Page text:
The UK automotive industry is back on track after years of decline, with many pointing to the important role it plays in improving the economy. According to the Society of Motor Manufacturers and Traders (SMMT) UK car plants last year produced more than 1.5 million vehicles, the highest number since 2007. By 2017 that number is expected to rise to more than two million vehicles per annum.
One of the factors underpinning the increase in UK automotive production has been the decision by car makers to re-shore many of the processes that have been systematically transferred overseas over the past couple of decades. The perceived economic benefits of off-shoring have all but eroded due to an increase in material and labour costs across the emerging nations as they reach first-world maturity. There is also – not just in automotive but across a variety of industries from fashion to technology – an increased demand from end users to see a ‘Made in Britain’ label on the products they buy.
A major report from manufacturers’ association EEF found that one in six UK manufacturing companies has re-shored production in the past three years, up from one in seven when a similar study was carried out in 2009. The survey found that cost was but one driving factor, and was in fact eclipsed by the desire to improve quality, create shorter, more responsive supply chains and streamline communication with customers.
In the automotive industry the numbers are even stronger. According to research from Lloyds bank, almost half of the companies it questioned, including household names like Jaguar Land Rover as well as many smaller automotive manufacturers, said they had already re-shored 20 per cent of their business and of those planning to come back to the UK, close to 30 per cent said all of their production would soon be undertaken within these shores.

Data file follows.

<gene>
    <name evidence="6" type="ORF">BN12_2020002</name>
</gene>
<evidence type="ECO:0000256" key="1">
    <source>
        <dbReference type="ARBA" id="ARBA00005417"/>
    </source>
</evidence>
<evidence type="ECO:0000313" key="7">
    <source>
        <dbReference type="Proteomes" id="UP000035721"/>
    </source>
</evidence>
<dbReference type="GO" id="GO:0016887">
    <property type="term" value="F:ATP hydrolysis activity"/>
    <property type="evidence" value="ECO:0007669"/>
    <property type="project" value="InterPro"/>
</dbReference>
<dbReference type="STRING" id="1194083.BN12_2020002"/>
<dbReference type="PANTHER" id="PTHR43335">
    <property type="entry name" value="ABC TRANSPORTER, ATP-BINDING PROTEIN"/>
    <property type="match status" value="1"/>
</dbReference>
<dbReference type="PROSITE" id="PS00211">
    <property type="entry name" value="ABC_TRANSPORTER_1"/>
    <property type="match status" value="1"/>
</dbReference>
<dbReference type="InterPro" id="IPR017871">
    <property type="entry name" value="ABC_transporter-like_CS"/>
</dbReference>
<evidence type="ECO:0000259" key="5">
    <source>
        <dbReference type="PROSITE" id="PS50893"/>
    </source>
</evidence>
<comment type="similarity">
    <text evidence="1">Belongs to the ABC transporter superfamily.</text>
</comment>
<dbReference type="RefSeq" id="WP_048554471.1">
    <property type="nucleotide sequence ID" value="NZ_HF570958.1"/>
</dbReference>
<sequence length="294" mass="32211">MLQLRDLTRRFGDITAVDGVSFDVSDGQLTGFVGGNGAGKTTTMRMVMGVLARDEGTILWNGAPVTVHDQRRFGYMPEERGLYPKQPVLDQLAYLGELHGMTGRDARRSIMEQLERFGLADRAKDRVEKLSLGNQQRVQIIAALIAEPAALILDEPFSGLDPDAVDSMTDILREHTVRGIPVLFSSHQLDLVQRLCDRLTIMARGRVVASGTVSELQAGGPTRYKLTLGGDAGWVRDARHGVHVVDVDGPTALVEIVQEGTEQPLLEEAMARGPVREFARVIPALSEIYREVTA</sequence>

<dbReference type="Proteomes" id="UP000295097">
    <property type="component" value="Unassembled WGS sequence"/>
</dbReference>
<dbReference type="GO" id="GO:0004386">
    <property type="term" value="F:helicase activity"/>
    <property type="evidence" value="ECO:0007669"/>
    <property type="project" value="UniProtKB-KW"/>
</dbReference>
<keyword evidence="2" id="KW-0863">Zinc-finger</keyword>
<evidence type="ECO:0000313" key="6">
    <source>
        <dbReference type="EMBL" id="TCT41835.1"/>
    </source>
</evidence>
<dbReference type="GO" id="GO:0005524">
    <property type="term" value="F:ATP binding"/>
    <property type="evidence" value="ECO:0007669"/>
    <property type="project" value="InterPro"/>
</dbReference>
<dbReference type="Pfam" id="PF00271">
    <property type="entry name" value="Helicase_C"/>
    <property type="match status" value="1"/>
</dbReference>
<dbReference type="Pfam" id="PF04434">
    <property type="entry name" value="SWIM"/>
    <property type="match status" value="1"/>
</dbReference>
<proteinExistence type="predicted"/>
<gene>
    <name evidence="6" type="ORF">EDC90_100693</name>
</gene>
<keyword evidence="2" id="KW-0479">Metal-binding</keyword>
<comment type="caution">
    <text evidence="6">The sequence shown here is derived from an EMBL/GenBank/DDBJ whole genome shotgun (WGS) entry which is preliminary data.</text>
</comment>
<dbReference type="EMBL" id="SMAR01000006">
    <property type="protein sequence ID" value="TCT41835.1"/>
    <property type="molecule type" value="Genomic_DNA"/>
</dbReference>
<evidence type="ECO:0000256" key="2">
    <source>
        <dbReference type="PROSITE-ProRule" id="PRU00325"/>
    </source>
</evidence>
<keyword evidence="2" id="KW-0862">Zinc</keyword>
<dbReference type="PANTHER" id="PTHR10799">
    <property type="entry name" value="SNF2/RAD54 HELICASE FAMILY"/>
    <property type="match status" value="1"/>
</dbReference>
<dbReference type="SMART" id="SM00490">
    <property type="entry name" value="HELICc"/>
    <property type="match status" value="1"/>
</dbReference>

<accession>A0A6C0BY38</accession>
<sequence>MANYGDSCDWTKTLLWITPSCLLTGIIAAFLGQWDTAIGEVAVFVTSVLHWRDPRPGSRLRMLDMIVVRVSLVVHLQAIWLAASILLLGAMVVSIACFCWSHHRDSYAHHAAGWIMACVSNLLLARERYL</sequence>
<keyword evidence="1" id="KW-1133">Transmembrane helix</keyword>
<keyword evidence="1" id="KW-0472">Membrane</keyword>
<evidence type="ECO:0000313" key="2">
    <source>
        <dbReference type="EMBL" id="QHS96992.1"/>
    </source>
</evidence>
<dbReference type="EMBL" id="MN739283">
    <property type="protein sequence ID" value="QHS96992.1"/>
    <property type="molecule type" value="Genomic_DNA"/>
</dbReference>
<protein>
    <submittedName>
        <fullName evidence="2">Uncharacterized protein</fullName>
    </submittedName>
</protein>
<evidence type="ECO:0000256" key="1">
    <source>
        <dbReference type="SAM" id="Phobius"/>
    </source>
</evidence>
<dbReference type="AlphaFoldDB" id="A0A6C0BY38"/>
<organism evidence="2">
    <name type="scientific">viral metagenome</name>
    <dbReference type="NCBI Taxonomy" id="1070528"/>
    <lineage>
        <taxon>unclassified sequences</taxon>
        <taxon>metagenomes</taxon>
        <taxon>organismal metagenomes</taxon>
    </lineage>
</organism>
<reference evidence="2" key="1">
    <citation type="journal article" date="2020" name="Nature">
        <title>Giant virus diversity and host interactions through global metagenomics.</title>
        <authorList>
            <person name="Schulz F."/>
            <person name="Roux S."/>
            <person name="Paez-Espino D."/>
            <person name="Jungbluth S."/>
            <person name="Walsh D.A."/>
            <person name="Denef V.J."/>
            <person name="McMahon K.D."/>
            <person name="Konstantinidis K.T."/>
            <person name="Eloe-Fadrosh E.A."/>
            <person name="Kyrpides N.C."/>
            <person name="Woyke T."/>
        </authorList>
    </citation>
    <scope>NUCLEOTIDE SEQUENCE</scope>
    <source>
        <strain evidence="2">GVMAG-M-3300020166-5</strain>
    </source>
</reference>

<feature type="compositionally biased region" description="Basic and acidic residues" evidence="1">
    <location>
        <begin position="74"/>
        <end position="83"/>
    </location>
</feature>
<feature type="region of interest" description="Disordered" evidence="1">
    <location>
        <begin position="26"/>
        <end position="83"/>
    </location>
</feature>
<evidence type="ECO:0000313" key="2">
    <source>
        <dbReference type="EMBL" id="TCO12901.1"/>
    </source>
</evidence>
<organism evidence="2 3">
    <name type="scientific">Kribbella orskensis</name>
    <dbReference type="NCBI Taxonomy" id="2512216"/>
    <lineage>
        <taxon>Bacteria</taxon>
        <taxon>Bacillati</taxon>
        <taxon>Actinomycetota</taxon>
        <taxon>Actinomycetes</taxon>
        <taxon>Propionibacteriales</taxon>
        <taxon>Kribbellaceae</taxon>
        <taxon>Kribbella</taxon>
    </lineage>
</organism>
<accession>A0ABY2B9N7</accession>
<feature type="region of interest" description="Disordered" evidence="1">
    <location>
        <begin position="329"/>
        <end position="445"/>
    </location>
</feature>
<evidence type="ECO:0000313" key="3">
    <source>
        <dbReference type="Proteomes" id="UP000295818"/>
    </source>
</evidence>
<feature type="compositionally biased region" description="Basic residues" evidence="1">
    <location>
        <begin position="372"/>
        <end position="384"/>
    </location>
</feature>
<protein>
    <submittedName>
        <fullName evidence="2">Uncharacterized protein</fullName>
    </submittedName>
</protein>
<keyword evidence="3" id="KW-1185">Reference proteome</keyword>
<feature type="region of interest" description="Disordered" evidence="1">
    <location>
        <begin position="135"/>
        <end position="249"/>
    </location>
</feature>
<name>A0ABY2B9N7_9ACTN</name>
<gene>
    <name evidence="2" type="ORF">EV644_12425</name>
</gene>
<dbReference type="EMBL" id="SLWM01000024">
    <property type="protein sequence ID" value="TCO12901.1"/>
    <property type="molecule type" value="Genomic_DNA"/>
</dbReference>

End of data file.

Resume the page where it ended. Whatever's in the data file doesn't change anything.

The overall benefits to the economy of re-shoring are significant. Only around one third of the components in a UK-built vehicle are sourced in the UK at present, around half of the 60 per cent seen in other European countries such as France, Germany, Italy and Spain. A new report by the Automotive Council – a collaboration between the Department for Business, Innovation and Skills (BIS) and The Society of Motor Manufacturers and Traders Limited (SMMT) – evaluated the potential for increased UK based sourcing in the upstream supply chain to counter this and predicted that it could lead to a substantial £2 billion per annum boost to the economy.
Currently, the single largest imported component of the supply chain by value is the electronic systems themselves, where UK sourcing is very limited. Central, therefore, to the success in re-shoring the UK automotive industry will be the ability to source more technology and expertise from within. Yet, that in itself could be problematic, as the technology required by the automotive sector is undergoing a radical transformation and becoming increasingly complex to deal with this generation of consumer’s demand for ‘connected cars’ accelerating this change.
The quality assurance and testing approach undertaken by an increasingly re-shored automotive industry is going to be critical. Here at SQS, we have been helping a large automotive group boost their software performance throughout the supply chain to enable them to produce the next generation of connected car. Our experience has taught us that seamlessly embedding quality assurance into the way a company plans, delivers and supports their software systems is the first step towards achieving more, achieving it better, in less time and for less cost.
Overall, whilst the trend for the UK automotive industry to re-shore a number of its processes is incredibly encouraging, it must remain mindful of the quality assurance and testing needed as the manufacturing process centred in the UK becomes more complex. If done correctly, it will keep the ‘Made in Britain’ label makers in business for years to come.
Dr. Martyn Jeffries is the Head of Automotive Solutions at SQS